UK Businesses Reliant on ‘Bulldog Spirit’ to Cope With Disaster

In times of crisis, UK businesses rely more on the strong resilient actions of their staff, rather then a detailed business continuity plan, a new study by BT Global Services has revealed. The research, among employees of UK companies and public sector organisations, suggests that bosses are counting on team spirit to save their businesses in a time of crisis rather than putting proper measures in place and communicating them to all staff members.

Seventy-three per cent of workers surveyed believe UK organisations rely on the dedication of their staff rather than detailed plans to get them through a disaster. Over a third (34 per cent) did not know if their company had a business continuity plan and a further 41 per cent said they didn’t understand it or had not taken the time to read it.
Tim Smart, CEO BT Global Services UK, said: “The research has highlighted an alarming lack of understanding among UK employees when it comes to how they and their organisation can best cope with a disaster. Senior management teams need to communicate comprehensive business continuity plans and their associated risks to staff far more effectively to ensure minimum impact on the business should such an event arise.”

The research revealed however that the resilient ‘Bulldog spirit’ of the British is still very much in evidence. Over three-quarters (77 per cent) of workers said they would want to return to work as soon as possible after a disaster such as flooding, fire or IT failure if this meant their company were adversely affected. Meanwhile, 61 per cent felt it was their responsibility to help get things up and running again if a disaster struck.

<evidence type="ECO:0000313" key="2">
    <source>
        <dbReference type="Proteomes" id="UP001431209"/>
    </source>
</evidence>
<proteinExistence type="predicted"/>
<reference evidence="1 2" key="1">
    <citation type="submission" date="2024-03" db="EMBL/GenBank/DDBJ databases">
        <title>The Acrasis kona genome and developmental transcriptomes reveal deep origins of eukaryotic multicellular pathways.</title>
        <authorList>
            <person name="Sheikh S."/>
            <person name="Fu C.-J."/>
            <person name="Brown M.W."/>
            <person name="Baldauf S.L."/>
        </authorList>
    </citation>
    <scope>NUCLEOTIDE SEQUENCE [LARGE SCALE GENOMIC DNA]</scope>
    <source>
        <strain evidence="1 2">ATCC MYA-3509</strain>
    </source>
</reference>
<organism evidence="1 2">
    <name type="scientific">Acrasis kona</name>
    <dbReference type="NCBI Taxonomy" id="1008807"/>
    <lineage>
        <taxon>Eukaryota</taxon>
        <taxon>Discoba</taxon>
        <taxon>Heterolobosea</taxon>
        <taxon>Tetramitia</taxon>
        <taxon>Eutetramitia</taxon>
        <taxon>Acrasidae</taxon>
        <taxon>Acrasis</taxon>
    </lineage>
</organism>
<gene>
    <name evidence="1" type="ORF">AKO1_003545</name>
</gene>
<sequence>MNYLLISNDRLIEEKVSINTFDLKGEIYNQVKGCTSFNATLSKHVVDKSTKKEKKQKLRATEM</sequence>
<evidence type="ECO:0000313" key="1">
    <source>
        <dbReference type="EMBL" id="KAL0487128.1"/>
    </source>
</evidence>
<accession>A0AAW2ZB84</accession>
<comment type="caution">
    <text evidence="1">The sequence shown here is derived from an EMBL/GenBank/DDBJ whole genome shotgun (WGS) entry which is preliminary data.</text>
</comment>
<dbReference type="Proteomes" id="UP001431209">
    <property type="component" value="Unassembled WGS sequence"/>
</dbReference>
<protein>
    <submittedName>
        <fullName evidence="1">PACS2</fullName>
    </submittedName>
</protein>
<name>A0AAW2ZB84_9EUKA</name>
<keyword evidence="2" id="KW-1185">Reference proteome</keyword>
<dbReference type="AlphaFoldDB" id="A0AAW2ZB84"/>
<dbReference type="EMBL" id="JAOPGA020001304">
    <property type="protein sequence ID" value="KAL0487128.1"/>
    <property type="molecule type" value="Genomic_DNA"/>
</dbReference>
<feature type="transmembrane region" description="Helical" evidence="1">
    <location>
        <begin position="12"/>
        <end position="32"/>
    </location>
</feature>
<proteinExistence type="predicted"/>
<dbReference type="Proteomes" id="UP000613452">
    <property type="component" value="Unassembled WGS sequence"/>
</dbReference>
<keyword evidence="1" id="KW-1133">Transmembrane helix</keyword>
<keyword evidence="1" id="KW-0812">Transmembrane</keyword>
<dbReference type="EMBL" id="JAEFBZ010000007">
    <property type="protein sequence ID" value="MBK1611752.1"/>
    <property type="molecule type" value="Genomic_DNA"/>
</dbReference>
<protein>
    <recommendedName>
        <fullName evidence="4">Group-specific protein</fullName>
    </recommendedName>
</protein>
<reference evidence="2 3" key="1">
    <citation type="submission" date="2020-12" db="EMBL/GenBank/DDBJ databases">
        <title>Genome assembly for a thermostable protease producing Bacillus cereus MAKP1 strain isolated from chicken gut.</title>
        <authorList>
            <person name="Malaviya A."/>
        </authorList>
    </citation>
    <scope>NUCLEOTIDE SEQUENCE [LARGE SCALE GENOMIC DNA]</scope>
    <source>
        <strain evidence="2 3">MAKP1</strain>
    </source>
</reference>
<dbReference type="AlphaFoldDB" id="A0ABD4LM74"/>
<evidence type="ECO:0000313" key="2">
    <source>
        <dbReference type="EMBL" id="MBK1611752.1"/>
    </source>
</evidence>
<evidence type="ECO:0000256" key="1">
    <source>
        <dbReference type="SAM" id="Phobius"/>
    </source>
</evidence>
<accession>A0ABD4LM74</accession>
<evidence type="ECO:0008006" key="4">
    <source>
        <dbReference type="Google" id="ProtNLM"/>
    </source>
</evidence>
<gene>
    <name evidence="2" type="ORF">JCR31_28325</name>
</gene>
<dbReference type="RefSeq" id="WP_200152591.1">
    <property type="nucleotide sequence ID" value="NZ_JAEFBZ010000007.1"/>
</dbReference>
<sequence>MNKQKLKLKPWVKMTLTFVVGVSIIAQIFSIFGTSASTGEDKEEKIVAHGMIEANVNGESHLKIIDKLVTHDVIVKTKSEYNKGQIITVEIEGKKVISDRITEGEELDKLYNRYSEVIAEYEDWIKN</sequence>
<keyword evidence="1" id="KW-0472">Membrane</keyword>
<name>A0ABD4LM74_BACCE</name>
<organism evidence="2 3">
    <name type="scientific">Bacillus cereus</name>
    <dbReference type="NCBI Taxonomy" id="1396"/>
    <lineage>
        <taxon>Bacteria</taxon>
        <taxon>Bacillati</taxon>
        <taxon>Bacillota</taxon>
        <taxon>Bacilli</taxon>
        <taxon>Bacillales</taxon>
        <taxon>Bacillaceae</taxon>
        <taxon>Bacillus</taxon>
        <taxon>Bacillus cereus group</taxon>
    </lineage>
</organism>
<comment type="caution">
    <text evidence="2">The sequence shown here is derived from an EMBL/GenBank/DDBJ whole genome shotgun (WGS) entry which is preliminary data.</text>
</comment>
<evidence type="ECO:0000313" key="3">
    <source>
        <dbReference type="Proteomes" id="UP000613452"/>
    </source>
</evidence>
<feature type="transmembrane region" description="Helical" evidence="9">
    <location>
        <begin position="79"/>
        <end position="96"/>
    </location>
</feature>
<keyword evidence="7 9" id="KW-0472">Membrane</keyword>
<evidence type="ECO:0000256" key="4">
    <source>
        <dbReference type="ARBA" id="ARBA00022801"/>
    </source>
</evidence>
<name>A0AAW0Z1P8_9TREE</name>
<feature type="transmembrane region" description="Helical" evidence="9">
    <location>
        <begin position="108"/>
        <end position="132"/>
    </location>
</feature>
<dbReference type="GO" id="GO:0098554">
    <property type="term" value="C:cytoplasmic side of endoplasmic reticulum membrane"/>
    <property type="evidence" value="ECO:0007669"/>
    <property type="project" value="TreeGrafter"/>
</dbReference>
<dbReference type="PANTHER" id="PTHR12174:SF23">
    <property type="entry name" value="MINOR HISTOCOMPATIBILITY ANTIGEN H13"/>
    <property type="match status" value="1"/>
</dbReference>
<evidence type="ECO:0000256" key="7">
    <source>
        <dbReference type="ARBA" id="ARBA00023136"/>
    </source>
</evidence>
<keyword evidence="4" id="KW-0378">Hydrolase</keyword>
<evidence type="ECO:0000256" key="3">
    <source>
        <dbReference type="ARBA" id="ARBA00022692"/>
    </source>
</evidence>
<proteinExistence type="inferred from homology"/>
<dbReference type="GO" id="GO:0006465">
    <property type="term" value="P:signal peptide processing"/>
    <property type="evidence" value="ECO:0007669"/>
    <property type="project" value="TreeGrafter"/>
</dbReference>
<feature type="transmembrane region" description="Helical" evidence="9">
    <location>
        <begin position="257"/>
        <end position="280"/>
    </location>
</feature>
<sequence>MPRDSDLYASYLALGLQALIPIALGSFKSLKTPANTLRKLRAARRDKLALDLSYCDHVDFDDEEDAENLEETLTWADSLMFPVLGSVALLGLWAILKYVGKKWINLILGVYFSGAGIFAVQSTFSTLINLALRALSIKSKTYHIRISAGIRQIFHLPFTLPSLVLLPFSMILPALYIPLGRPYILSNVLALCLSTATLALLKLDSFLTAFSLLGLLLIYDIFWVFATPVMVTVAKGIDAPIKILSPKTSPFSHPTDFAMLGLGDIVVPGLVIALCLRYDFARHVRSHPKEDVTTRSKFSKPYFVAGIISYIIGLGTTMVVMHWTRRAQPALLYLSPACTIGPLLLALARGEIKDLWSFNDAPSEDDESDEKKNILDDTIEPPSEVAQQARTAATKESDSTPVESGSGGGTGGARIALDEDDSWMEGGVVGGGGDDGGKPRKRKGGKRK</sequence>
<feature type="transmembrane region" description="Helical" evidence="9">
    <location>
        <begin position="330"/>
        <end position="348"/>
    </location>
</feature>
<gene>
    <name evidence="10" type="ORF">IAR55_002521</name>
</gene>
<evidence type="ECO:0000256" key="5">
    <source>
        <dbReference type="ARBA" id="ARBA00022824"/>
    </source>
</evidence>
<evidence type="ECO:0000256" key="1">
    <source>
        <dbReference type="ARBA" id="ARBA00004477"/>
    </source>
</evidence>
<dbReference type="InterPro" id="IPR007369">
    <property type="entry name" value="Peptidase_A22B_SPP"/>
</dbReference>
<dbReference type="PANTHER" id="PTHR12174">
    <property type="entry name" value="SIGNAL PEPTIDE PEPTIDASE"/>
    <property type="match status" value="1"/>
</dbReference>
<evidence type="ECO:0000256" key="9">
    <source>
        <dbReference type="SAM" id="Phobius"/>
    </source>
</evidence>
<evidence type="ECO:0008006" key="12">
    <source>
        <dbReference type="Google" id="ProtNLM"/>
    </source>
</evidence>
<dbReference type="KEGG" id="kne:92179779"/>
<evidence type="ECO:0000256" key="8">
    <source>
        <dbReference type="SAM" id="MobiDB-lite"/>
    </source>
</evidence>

Ragnar Lofstedt, Professor of Risk Management, King’s College London, who worked with BT on the study, said: “The spirit or resilience is clearly alive and well, showing that employees of UK firms are prepared to battle on in adversity. However I am concerned that, positive though this resilient streak is, it is actually exacerbating the problem by making employees blasé to the threats that exist in the post 9/11 world.

“Corporations understand the threats, but they need to communicate them better to their staff. The fact that so many either cannot be bothered or cannot comprehend their business continuity plans is seriously worrying. Organisations must realise that this resilient spirit is not enough and ensure that all the checks and fail safes of risk management are firmly in place.”

Workers in the financial services sector felt most responsible. Seventy-two per cent of finance workers felt a responsibility towards helping their companies get up and running again after a disaster. In contrast, only 51 per cent of retail, media and leisure workers felt the same way; the lowest of any sector.

Tim Smart added: “This ‘Bulldog spirit’ is something UK businesses should harness. Explaining business continuity roles and responsibilities to employees will focus their loyalty and resilience on areas that will be of most use in the event of a disaster.”

The research also revealed that staff can easily be responsible for security breaches. Nearly a quarter (22 per cent) of those questioned did not believe that losing a mobile device containing sensitive data was a disaster.

The types of disaster people worry most about include a major technology failure (36 per cent), virus or hacking attack (26 per cent), a major power or utility failure (24 per cent) and a possible natural disaster (18 per cent).

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